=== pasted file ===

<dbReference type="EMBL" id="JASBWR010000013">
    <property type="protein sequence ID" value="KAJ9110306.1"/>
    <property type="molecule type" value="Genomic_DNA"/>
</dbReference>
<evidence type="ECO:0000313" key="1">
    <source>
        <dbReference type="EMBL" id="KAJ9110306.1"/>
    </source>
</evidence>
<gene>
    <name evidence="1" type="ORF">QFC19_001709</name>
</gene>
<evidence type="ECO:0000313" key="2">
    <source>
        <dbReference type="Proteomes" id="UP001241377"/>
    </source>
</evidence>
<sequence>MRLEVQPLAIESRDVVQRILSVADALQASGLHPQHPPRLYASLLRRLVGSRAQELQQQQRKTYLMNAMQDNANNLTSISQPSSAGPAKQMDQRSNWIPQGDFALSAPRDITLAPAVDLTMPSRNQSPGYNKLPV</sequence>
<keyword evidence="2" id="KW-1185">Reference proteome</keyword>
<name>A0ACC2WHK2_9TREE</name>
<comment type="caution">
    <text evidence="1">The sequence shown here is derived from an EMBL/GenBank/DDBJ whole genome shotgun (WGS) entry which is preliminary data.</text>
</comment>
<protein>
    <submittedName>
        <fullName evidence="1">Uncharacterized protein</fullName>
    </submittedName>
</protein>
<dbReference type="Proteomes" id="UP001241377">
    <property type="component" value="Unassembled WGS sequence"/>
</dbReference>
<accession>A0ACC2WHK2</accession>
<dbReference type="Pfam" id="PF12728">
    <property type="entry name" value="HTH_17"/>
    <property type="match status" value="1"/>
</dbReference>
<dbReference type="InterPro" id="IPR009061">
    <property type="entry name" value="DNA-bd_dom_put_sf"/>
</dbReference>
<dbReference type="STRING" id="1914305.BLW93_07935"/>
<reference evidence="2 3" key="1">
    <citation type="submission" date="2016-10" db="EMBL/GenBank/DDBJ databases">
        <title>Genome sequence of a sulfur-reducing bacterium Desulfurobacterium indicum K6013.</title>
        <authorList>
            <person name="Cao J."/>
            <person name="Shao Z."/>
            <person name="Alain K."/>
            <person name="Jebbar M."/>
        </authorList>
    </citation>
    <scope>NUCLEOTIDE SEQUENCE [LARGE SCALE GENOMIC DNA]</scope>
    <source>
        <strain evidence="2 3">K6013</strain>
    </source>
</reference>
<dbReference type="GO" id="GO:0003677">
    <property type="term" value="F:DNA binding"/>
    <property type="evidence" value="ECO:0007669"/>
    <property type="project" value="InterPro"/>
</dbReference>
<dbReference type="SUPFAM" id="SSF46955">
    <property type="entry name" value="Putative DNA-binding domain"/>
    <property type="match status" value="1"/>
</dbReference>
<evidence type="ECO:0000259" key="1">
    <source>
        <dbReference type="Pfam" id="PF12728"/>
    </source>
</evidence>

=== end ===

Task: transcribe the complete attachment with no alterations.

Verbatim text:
<dbReference type="EMBL" id="JASBWR010000013">
    <property type="protein sequence ID" value="KAJ9110306.1"/>
    <property type="molecule type" value="Genomic_DNA"/>
</dbReference>
<evidence type="ECO:0000313" key="1">
    <source>
        <dbReference type="EMBL" id="KAJ9110306.1"/>
    </source>
</evidence>
<gene>
    <name evidence="1" type="ORF">QFC19_001709</name>
</gene>
<evidence type="ECO:0000313" key="2">
    <source>
        <dbReference type="Proteomes" id="UP001241377"/>
    </source>
</evidence>
<sequence>MRLEVQPLAIESRDVVQRILSVADALQASGLHPQHPPRLYASLLRRLVGSRAQELQQQQRKTYLMNAMQDNANNLTSISQPSSAGPAKQMDQRSNWIPQGDFALSAPRDITLAPAVDLTMPSRNQSPGYNKLPV</sequence>
<keyword evidence="2" id="KW-1185">Reference proteome</keyword>
<name>A0ACC2WHK2_9TREE</name>
<comment type="caution">
    <text evidence="1">The sequence shown here is derived from an EMBL/GenBank/DDBJ whole genome shotgun (WGS) entry which is preliminary data.</text>
</comment>
<protein>
    <submittedName>
        <fullName evidence="1">Uncharacterized protein</fullName>
    </submittedName>
</protein>
<dbReference type="Proteomes" id="UP001241377">
    <property type="component" value="Unassembled WGS sequence"/>
</dbReference>
<accession>A0ACC2WHK2</accession>
<dbReference type="Pfam" id="PF12728">
    <property type="entry name" value="HTH_17"/>
    <property type="match status" value="1"/>
</dbReference>
<dbReference type="InterPro" id="IPR009061">
    <property type="entry name" value="DNA-bd_dom_put_sf"/>
</dbReference>
<dbReference type="STRING" id="1914305.BLW93_07935"/>
<reference evidence="2 3" key="1">
    <citation type="submission" date="2016-10" db="EMBL/GenBank/DDBJ databases">
        <title>Genome sequence of a sulfur-reducing bacterium Desulfurobacterium indicum K6013.</title>
        <authorList>
            <person name="Cao J."/>
            <person name="Shao Z."/>
            <person name="Alain K."/>
            <person name="Jebbar M."/>
        </authorList>
    </citation>
    <scope>NUCLEOTIDE SEQUENCE [LARGE SCALE GENOMIC DNA]</scope>
    <source>
        <strain evidence="2 3">K6013</strain>
    </source>
</reference>
<dbReference type="GO" id="GO:0003677">
    <property type="term" value="F:DNA binding"/>
    <property type="evidence" value="ECO:0007669"/>
    <property type="project" value="InterPro"/>
</dbReference>
<dbReference type="SUPFAM" id="SSF46955">
    <property type="entry name" value="Putative DNA-binding domain"/>
    <property type="match status" value="1"/>
</dbReference>
<evidence type="ECO:0000259" key="1">
    <source>
        <dbReference type="Pfam" id="PF12728"/>
    </source>
</evidence>